Despite having some of the most thoughtfully arranged spreads I’ve seen, featuring the canvases and sculptures elegantly stretching across the plain white field of the paper, a few of the installation shots are some of the most unprofessional photography I’ve ever seen printed by a publisher of this caliber. Photos appear grainy and lacking any color and light balance. The overall impression of the book is nothing short of bewilderment. I’m puzzled how the same designer, in the same book, has managed to so elegantly arrange type and image in some spreads and utterly butcher them in others. But often the type of creative work which I enjoy the most is the unfamiliar, and that which I don't fully understand. This book fits perfectly within that category. I don’t understand the logic behind it, yet I treasure the artifact as a curious and endearing publication that has managed to engender simultaneous delight and puzzlement.


Pieśń Wawelu


Pieśń Wawelu
National Publishing Agency of the Workers' Publishing Cooperative Prasa-Książka-Ruch, Kraków
180 pp.

design by Sławomir Lewczuk
printed in Poland

I’m skeptical that I can adequately write anything about this book. For one, I understand very little about what it is documenting. I believe it highlights a famous Polish riverside performance featuring an amalgam of pyrotechnics, theatrical puppetry, and music conducted by the Polish United Workers’ Party over multiple years in the 70s. Secondly, much like the occasion itself, the design of the book is wholly irregular in a fantastical, surreal, and psychedelic way which I doubt I can justly describe. And lastly, I’m also a bit drunk.

The book is a beautiful photographic essay unlike anything I’ve seen before. Everything from the use of the ungainly extended Akzidenz Grotesk to the pure CYMK coloration feels radically unique and without pretension. The low-quality, offset printing of the time has created a wonderfully bizarre rendering of Adam Bujak’s photographs while the bold floods of cyan, magenta, and yellow abruptly break the rhythm of the images. 

Even many of Bujak’s black and white photographs are printed in monochrome shades of alternating colors, furthering the surrealistic effect. The book also comes with a record featuring music from the event. It is packaged unceremoniously in an off-kilter red sleeve that vibrates against the somewhat garish combination of the spread’s magenta and yellow pages.

The book was originally derided as a cheap fever dream, showcasing a famed event through a kind of slipshod cacophony of various technical and budgetary limitations, or otherwise inexplicable choices. But the result today is an absolutely beautiful contemplation on the radical design of that era. It transcends its original constraints to create an otherworldly portrait of a bygone event. This is easily one of my most prized books in my collection, not for its value but its exceptional design. Rarely do I come across a work that feels as uninhibited as this.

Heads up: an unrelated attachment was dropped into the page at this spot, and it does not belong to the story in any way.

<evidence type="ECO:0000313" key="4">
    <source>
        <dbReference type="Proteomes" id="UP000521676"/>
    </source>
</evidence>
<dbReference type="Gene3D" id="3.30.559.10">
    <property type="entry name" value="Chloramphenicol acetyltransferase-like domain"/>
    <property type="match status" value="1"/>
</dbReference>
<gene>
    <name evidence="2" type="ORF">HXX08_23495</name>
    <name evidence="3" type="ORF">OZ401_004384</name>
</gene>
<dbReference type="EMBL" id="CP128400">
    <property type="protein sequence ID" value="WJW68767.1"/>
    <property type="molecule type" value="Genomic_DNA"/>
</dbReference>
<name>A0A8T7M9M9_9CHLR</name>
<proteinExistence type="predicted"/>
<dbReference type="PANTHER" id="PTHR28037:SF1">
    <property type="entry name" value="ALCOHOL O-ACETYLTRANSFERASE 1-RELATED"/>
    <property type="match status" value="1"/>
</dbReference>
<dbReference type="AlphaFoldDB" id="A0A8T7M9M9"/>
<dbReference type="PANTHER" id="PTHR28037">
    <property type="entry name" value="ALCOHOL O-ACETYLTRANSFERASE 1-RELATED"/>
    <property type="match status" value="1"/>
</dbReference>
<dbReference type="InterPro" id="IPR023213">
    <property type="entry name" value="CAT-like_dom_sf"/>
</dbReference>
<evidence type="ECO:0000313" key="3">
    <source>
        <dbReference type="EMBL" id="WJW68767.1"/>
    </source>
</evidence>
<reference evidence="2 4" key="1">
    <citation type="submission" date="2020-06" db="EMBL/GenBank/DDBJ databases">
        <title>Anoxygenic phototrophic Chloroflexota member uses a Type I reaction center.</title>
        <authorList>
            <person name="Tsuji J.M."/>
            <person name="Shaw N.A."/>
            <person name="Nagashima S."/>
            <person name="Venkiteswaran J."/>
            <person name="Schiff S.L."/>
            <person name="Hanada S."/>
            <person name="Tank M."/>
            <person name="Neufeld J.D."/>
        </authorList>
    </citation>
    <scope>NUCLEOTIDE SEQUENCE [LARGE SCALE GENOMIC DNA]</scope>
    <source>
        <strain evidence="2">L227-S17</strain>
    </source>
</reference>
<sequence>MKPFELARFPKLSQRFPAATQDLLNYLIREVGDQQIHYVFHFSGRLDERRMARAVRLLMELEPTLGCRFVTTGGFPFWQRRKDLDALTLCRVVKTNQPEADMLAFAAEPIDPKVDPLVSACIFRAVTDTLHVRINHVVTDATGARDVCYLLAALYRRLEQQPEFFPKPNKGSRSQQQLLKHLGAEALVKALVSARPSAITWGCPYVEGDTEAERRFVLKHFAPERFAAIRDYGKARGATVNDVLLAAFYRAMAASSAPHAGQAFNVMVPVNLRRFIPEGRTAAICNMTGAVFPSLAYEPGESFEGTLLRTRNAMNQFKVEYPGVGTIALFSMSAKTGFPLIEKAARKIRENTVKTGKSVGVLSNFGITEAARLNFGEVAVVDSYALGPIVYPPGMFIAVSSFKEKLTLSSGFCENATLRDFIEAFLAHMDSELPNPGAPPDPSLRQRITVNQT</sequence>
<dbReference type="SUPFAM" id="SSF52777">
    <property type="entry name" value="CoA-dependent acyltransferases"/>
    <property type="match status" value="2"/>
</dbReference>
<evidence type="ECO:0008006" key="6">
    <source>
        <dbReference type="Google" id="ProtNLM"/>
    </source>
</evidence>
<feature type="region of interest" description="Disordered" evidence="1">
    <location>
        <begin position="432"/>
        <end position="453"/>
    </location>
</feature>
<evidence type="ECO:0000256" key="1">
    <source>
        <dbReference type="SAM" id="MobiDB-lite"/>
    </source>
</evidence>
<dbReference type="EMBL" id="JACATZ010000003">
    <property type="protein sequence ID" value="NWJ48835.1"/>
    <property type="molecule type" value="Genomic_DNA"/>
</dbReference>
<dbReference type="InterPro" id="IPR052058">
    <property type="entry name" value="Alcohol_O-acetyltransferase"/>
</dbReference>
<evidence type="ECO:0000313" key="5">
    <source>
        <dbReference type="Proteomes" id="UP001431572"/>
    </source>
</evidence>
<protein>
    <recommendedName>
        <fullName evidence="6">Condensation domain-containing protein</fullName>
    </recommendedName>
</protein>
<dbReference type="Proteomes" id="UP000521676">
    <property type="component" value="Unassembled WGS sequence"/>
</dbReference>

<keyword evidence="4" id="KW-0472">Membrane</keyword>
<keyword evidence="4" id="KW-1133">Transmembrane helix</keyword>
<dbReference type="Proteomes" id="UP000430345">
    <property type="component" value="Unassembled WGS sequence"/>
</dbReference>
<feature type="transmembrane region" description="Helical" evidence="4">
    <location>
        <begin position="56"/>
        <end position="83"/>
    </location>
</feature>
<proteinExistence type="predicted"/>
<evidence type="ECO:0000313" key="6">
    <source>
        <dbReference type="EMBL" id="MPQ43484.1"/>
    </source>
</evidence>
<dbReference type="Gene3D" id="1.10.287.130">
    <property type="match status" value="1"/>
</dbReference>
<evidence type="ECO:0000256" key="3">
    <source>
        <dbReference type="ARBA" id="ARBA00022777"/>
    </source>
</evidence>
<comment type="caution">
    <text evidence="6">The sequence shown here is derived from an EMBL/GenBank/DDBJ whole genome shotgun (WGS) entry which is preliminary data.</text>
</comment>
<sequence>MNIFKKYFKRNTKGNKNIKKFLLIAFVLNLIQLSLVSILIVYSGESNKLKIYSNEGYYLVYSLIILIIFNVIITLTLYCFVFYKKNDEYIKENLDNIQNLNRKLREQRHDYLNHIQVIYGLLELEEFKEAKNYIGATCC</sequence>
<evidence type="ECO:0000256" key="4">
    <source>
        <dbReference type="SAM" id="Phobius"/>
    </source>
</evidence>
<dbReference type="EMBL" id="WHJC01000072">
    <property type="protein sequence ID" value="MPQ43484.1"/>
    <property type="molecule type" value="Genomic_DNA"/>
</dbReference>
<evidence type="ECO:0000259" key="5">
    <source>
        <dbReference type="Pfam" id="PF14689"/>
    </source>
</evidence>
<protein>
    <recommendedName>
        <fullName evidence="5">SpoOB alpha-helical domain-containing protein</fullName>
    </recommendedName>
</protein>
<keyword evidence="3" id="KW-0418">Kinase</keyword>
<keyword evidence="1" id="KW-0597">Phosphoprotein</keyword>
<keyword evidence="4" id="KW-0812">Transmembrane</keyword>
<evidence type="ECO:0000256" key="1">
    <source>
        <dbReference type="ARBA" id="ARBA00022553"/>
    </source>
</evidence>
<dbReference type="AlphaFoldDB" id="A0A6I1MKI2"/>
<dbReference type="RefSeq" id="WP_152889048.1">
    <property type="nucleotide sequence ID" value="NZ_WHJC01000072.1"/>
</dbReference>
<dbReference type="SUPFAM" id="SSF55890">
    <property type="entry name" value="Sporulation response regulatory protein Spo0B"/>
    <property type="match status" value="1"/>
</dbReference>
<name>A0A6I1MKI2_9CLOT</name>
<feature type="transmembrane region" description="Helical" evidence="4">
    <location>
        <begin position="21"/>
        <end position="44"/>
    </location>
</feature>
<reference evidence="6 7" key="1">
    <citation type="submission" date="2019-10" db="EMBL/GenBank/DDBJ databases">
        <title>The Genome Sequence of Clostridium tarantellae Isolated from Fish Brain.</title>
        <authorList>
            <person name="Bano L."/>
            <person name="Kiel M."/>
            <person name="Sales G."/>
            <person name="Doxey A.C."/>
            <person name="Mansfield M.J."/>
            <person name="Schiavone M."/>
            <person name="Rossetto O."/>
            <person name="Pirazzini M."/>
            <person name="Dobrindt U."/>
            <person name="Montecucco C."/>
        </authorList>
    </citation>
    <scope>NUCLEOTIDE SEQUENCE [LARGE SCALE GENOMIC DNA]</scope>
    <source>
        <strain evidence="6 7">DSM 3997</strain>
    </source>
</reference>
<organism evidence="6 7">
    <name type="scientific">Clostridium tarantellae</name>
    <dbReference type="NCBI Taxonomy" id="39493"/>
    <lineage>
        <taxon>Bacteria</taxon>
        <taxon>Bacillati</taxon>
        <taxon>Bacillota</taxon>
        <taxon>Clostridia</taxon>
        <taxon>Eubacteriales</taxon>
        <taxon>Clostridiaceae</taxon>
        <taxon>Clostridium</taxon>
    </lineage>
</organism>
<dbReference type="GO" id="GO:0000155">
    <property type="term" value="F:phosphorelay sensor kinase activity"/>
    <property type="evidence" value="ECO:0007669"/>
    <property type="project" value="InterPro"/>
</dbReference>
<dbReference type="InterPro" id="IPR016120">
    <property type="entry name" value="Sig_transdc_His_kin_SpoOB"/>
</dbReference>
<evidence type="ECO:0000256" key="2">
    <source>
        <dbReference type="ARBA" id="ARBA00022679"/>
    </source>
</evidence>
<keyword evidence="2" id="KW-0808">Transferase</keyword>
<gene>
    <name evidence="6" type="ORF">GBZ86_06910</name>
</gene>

L'art Vivant Aux Etats-Unis


L'art Vivant Aux Etats-Unis
Foundation Maeght
164 pp.

design by  Hannes M. Anrig and Jacques Jouffroy
printed in Switzerland

I love a strong front and back cover relationship. This book uses Gill Kayo (the chosen font for the foundation throughout the period) to great effect here. Sitting on a kind of reverse-shadow of itself, the title is reflected on the back with an inverse relationship of the vibrant red and blue as on the front, creating an optical effect that is nothing short of arresting (and somewhat at odds with the formatting inside). Within, the tone is immediately quieted with a comparatively austere and airy preface typeset in Univers which is handsomely used throughout the rest of this exhibition catalog.

The design of the book, with the exception of the boisterous cover, is relatively reserved and straight-forward. What attracts me to it is its beautiful printing, pacing, and generous use of negative space. In fact, at times I see myself reading the negative space of certain spreads before the content themselves, due to the text and image seemingly retreating to the margins in an effort to avoid recognition, or at the very least create as much space as possible in this tiny catalog. Furthering the curious and quaint nature of this text, due to a publisher error, every copy is missing their 13th and 14th pages.


Donald Judd — Fifteen Works


Donald Judd — Fifteen Works
Lone Star Foundation
Heiner Friedrich, Inc., New York. 
46 pp.

printed in New York

I consider this to be a very rare example of a perfect book. It's managed to achieve such a status by virtue of its satisfying feeling of completeness and congruence. Completeness in that the content of the book documents and presents the subject in a refreshingly total and holistic way. Congruence because the design of the book perfectly embodies the spirit of Donald Judd’s aesthetic and ideology without veering into pastiche. No decision feels out of place, overthought or heavy-handed. 

I found this book at Printed Matter's NY Art Book Fair a few years back. The Dia Art Foundation, as usual, had a particularly sparse display of catalogs on their table. But this one didn't look familiar. I hadn’t recognized it from years past, nor had I seen it on their site before. It turns out that someone at the foundation had unintentionally discovered a large box full of these old exhibition catalogs from the work's debut at the Heiner Friedrich gallery. And as luck would have it, Dia is now the owner of this series of fifteen plywood sculptures that are shown in this book. So the foundation promptly acquired and began to sell the books—a wholly unique and now somewhat mysterious record of one of Dia’s most prized series of works.

I struggle to think of ways I would improve on its design. Much like Judd’s work that is featured within, it lacks all ornament and flourish. The skeletal remains feel refreshingly pragmatic and devoid of any pretension.

The printing was unkind to Univers with ink spilling out and across the letterforms, neutralizing the more subtle qualities of the typeface, but in turn creating a kind of utilitarian and rough-hewn quality. In a way it reminded me of the plywood boxes themselves. The structure of the book is exceptionally simple. Each of the fifteen works are presented in an identical fashion: a spread is dedicated to an initial isometric sketch by Judd. This is followed by a second spread of technical drawings illustrating the central perspective of the piece as well as the plan and section view, with all accompanying material and dimension information. The final spread is reserved for a single photograph showing the end product: the wooden sculpture sitting unceremoniously in the quiet space of the gallery. The viewer is quickly ushered through the entire series from inception to execution, without any explanatory text. Paging through the book is a methodical and meditative experience. The relationships to Judd’s work are obvious. Like his sculptures, the structure of the book is laid bare. Additionally, ample space is provided to the drawings and photographs, asking the viewer to consider both the positive and negative image, exactly like how his sculptures invite you to simultaneously confront the foreground and background, interior and exterior.

A lesser designer could have suffocated this humble catalog with gimmicks and effects, overpowering the stillness of its contents. But instead, the anonymous designer has managed to channel Judd to create a catalog that telegraphs the tranquil and unadorned nature of the sculptures themselves.